How did the turntable come about?

Through the years, on occasion, recording industry experts have sounded the death knell for the turntable. All have been proven wrong. Despite countless threats to the vinyl format—whether it be commercial radio, cassette tapes, compact discs or mp3’s—LPs and the machines that play them have not only survived, but often thrived. Audiophiles swear by the unparalleled fidelity of vinyl, and in recent decades, club disc jockeys and hip-hop artists have transformed the turntable into a musical instrument in its own right.

Vinyl record player history dates back to 1877, when Thomas Edison announced his invention of a device that would record and replay sound. The phonograph, as it was called, functioned by inscribing and retrieving audio information on a sheet of heavy tin foil wrapped around a cardboard cylinder. Three years later, Alexander Graham Bell improved that technology with the development of the graphophone, a device that retained Edison’s cylinder but used wax instead of tin foil as the recording medium. Both devices were marketed in the late 1800s—often as office dictation machines or as coin-operated record players stationed in public arcades.

The first turntable as we know it arrived in 1895, when German-born American immigrant Emile Berliner introduced a commercial version of a record player he had been developing for seven years. Utilizing a flat disc instead of a cylinder, the gramophone, as it was called, garnered wide public acclaim. Unlike Edison’s cylinders, gramophone records—made first from hard rubber, then from shellac, and later from vinyl—could easily be mass produced. As a result, the gramophone dominated the consumer market, with companies such as the Victor Talking Machine Company marketing “Victrolas” to the public.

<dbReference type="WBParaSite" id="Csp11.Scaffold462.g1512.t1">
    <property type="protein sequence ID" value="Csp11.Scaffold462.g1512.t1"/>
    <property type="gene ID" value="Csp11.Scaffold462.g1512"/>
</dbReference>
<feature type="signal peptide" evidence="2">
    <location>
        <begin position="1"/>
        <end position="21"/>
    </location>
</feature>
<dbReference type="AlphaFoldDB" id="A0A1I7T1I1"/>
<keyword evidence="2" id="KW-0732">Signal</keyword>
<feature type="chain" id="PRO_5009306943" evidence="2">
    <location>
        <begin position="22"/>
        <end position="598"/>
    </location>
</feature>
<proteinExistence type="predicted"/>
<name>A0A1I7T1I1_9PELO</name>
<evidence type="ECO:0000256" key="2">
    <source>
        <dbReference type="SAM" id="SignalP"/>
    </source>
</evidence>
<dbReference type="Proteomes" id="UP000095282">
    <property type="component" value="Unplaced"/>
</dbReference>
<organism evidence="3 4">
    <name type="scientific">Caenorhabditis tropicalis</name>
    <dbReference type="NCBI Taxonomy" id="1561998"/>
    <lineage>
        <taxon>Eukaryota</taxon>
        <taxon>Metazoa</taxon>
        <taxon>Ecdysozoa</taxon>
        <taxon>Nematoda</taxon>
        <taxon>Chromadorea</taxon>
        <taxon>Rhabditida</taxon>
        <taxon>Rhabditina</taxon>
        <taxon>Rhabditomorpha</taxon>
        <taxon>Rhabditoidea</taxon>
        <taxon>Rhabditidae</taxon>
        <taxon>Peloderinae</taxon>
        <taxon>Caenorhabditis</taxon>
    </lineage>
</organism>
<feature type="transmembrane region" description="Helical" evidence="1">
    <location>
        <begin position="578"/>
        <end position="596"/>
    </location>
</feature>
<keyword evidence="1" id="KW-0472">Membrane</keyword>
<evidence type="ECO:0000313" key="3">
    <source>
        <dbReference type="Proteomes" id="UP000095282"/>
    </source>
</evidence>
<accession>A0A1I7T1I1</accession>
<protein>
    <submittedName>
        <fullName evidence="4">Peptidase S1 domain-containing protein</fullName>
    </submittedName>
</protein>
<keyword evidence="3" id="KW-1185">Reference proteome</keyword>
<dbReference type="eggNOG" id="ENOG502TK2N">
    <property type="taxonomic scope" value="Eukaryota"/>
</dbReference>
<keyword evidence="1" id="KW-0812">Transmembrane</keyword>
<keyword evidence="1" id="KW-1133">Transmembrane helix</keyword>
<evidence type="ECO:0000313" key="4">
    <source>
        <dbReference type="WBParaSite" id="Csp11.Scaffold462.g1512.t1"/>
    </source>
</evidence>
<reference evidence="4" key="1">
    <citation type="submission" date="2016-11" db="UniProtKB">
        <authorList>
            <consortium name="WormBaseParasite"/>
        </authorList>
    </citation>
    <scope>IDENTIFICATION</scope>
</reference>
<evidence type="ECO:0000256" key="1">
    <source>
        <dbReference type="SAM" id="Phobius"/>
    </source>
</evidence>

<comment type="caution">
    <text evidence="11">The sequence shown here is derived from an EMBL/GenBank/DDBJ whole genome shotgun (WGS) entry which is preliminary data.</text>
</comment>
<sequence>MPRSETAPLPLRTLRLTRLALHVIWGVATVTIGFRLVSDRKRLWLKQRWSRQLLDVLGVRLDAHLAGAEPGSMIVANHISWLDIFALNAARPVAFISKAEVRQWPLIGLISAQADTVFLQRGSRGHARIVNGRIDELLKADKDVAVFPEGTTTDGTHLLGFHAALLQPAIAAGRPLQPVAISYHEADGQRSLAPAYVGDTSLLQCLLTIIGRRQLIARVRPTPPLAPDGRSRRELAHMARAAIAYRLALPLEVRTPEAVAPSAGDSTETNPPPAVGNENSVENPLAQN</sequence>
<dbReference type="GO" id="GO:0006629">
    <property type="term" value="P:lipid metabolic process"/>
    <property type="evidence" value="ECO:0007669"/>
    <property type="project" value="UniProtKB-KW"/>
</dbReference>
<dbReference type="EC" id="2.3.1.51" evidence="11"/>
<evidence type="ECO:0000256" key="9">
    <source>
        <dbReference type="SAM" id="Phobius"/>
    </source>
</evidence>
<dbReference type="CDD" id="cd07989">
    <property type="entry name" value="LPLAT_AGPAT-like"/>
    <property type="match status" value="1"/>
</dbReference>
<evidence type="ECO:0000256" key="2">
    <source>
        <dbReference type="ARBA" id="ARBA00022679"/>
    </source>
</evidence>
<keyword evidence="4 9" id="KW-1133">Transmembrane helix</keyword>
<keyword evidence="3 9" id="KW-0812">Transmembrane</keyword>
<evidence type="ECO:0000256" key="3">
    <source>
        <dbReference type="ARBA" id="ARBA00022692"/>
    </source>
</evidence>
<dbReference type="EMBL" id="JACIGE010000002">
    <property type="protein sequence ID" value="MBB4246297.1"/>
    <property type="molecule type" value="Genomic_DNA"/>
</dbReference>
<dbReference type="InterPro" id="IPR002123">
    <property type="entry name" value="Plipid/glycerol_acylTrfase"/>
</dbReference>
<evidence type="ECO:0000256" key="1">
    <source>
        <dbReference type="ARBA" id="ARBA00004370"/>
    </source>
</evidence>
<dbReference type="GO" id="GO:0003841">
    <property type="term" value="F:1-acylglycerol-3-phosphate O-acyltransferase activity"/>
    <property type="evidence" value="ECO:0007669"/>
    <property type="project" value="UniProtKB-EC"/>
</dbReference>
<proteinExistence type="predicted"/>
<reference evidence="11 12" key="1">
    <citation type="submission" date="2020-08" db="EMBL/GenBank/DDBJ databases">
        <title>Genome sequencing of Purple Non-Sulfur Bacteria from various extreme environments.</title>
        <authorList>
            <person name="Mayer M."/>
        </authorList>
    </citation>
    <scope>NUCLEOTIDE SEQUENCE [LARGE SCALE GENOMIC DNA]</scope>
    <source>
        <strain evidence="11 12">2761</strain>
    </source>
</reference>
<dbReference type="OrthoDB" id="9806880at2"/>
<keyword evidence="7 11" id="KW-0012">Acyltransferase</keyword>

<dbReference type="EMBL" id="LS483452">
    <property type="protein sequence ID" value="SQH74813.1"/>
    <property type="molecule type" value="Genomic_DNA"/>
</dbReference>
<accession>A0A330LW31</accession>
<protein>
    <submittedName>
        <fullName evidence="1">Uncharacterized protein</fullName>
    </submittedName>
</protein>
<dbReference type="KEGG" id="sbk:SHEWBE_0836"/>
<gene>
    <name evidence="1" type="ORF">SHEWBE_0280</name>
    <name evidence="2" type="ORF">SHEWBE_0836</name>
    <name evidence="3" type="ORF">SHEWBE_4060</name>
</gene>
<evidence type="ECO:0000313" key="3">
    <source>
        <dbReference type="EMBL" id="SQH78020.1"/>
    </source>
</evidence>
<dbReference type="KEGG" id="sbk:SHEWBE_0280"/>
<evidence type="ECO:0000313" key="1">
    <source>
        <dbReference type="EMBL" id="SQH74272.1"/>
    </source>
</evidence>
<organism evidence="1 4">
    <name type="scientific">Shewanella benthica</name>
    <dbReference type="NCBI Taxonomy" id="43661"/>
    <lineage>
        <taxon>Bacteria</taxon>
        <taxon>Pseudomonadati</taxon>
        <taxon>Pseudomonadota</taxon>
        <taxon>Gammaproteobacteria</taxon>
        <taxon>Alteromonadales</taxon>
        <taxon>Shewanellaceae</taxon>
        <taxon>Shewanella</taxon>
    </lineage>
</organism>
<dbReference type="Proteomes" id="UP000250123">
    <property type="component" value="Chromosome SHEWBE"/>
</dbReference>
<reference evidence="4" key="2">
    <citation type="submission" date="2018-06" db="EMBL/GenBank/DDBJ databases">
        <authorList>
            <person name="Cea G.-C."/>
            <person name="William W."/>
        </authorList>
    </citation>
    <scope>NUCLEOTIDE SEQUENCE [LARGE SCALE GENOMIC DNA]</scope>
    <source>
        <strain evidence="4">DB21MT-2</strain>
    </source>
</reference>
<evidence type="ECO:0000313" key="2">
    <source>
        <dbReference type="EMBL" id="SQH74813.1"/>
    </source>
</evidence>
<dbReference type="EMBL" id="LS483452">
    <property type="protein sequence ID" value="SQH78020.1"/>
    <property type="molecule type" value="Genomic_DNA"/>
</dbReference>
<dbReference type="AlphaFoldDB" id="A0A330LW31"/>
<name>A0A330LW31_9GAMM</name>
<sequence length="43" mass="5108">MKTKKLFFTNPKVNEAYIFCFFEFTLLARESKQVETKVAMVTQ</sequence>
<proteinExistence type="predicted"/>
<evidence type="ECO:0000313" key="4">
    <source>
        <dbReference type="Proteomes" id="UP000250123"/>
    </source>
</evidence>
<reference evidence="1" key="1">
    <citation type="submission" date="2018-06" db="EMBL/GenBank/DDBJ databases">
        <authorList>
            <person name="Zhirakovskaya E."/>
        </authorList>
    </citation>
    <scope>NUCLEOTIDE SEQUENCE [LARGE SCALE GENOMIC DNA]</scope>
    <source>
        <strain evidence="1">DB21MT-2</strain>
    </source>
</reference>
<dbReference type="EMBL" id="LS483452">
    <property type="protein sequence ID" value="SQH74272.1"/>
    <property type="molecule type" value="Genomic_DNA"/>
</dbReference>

Here are some of my favourite ones mostly the portable types. And if you are into collecting, hop on to eBay or your local thrift store your hands on these vintage pieces.

Sleeper Bargain: Fisher Price’s battery-powered models ($50 or less)


My mom bought me one of these when I was younger. Probably gave me a kick start in vinyl records.


Junior Squad: Columbia GP-3 ($100-125)


A friend had one and we listened to hours on this thing. Believe or not, we were the IN crowd then!

Mighty Collectro Status: Audio Technica Soundburger/Mister Disc ($150-250)


Depending on what part of the world these were originally sold in, they’ll either be called the Soundburger or the Mister Disc. They were expensive when they first came out in the early 1980s but interestingly, the market for these have come down quite a bit since the days where finding any working model under $300 was a steal.My personal favourite due to the design and ingenuity.

Check out my previous related posts:

Are vinyl records worth collecting?

Enjoy the music!

Interesting reads:!-turn!-turn!-a-history-of-turntables.aspx



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